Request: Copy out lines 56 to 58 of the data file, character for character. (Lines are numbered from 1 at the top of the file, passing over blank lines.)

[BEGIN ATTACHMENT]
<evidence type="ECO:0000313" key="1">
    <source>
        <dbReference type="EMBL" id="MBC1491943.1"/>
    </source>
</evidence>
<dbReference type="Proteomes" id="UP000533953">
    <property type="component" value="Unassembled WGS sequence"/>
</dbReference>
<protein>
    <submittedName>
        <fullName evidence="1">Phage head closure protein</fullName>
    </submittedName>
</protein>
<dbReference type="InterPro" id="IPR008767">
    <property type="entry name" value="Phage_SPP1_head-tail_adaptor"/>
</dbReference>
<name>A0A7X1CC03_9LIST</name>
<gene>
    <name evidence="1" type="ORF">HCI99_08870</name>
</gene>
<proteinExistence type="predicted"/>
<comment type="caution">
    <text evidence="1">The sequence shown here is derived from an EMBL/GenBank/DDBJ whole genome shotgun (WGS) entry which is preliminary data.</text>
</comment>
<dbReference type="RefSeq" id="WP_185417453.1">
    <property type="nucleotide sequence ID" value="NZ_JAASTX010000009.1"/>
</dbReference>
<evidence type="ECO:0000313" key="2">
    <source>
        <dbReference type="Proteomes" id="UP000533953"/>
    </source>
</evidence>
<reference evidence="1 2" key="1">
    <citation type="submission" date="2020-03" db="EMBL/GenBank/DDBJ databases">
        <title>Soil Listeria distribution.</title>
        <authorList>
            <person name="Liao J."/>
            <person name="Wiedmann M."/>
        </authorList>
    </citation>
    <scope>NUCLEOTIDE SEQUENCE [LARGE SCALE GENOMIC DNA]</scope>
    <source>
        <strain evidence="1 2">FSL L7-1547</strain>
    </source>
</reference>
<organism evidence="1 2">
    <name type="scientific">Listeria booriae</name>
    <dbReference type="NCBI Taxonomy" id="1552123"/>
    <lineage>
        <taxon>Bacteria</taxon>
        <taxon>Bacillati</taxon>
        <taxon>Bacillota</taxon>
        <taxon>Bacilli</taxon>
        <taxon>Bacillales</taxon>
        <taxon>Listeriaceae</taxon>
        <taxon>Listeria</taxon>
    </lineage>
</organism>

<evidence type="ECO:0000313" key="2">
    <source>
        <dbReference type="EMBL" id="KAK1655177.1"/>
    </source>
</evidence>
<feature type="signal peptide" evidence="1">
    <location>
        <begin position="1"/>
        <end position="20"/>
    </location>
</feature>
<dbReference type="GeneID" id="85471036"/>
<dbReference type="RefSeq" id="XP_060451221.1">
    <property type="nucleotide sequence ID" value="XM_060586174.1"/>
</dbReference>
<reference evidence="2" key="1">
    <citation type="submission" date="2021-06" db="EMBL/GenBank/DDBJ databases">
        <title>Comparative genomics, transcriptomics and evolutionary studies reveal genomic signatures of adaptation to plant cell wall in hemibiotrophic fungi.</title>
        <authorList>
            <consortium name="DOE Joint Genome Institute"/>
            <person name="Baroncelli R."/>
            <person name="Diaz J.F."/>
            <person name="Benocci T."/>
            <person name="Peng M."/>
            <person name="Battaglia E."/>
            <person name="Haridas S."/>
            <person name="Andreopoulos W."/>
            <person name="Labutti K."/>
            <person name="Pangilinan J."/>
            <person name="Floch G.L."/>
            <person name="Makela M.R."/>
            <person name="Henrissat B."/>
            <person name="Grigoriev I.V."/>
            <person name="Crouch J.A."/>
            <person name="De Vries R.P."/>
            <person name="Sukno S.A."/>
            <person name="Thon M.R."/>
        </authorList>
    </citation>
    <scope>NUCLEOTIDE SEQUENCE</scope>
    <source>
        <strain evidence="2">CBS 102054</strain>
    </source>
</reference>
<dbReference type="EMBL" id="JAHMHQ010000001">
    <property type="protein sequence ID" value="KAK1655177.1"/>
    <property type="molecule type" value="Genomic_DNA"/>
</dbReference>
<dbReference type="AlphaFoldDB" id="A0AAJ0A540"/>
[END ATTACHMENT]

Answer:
        <taxon>Listeria</taxon>
    </lineage>
</organism>